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Too many designs or not enough?

Should we have five designs each year on all denominations of U.S. coinage, cents through dollars?

We have gotten used to five designs a year on quarters since 1999.

We had four Presidential dollars each year 2007-2015 (three in 2016) issued alongside annual Native American designs.

We even had four cent designs in 2009.

A continuation of this state of affairs for quarters and dollars is all but assured.

Legislation requiring four designs a year on the dollar coin while preserving the Native American dollar as the fifth annual design is in the President’s hands and looks like it is about to become law.

The dollar schedule as laid out is to have a duration of 14 years.

The American Innovation $1 Coin Act would anchor dollar coin themes to state and territories starting in 2019.

They would be issued in the same order the state quarter program unfolded, with the Delaware innovators being first dollar coin theme.

The current America the Beautiful quarter program expires in early 2021 after 56 issues.

There is a bill in Congress to succeed it.

It is called “Women’s History and Nineteenth Amendment Centennial Quarter Dollar Coin Program Act."

There would be five designs a year to take us through the states, territories and the District of Columbia.

The legislation was introduced in March, and there is only one co-sponsor.

If this quarter program is not authorized, you can bet another one will be.

While we are at it, should we have five designs a year on the cent, nickel, dime and half dollar, too?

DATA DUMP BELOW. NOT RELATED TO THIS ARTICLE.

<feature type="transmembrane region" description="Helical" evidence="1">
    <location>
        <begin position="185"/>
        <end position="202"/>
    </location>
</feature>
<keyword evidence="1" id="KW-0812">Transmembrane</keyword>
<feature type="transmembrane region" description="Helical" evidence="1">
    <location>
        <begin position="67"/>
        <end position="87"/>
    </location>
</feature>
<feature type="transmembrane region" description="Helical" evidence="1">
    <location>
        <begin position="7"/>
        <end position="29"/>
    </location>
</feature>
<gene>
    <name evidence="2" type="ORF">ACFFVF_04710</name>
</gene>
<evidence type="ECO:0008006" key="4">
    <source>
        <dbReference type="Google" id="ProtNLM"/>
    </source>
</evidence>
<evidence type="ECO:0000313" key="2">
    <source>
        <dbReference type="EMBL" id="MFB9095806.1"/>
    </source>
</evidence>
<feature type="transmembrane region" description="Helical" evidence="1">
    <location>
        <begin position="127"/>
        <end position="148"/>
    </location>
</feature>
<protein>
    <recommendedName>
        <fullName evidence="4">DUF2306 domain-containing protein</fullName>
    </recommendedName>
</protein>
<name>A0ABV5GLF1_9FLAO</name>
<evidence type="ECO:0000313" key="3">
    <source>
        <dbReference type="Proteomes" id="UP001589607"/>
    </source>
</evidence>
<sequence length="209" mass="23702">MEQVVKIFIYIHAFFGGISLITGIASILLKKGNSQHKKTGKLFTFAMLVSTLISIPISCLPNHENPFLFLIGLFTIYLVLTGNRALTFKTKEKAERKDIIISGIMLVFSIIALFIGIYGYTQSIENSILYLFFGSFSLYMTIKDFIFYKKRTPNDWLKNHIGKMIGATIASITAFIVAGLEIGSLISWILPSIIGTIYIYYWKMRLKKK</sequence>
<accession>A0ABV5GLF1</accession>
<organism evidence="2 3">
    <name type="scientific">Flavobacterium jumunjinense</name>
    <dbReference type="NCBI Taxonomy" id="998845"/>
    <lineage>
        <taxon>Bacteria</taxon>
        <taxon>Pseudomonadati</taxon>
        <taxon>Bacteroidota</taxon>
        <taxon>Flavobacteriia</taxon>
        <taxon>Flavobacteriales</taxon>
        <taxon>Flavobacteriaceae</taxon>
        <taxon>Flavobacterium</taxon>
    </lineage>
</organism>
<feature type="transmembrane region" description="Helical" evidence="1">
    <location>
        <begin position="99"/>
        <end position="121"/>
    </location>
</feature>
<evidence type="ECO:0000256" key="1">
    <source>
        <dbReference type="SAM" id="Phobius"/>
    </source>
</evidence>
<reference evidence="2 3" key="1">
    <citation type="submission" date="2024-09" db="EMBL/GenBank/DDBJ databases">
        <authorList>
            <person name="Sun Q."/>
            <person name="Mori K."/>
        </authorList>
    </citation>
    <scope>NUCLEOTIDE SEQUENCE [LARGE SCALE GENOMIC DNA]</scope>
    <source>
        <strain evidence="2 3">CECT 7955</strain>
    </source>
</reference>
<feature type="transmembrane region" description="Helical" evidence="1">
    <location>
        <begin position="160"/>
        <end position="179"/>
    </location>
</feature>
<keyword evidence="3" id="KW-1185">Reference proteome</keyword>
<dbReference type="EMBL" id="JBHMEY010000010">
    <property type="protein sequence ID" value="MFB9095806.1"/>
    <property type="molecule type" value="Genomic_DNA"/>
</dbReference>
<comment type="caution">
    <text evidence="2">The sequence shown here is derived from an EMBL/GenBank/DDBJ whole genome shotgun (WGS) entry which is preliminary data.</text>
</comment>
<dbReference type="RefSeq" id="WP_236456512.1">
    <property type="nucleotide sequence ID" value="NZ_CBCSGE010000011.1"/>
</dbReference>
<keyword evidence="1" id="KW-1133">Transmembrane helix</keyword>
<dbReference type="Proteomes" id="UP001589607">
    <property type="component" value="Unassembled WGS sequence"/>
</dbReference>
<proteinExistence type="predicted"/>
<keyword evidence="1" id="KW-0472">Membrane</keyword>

What’s to stop this from happening? Self-restraint by Congress?

Imagine being on the Citizens Coinage Advisory Committee tasked with reviewing multiple submissions for each of 30 new designs a year in addition to commemoratives and medals.

Collectors have long recognized that they are viewed in Congress as cows to be milked for more and more funds.

The odd thing is that the more coin programs that have come down the pike, the lower individual mintages get.

Collectors have only so much discretionary money to apply to their hobby.

They are now dividing those funds across a greater number of new issues.

Some have given up on new issues completely and focus instead on classic issues where mintages are known and secondary market prices do not include a portion that goes to the government as profits and/or surcharges.

But this reality does not impinge on the Congressional stage, where the impulse to appease special-interest constituents can be given free rein without resulting in a bill to taxpayers generally – just to coin collectors specifically.

Do you think Congress will stop with quarters and dollars?

In my mind, the only question is which denomination will begin multiplying next.

The 75th anniversary of the Roosevelt dime arrives in 2021.

Buzz blogger Dave Harper won the Numismatic Literary Guild Award for Best Blog for the third time in 2017 . He is editor of the weekly newspaper "Numismatic News."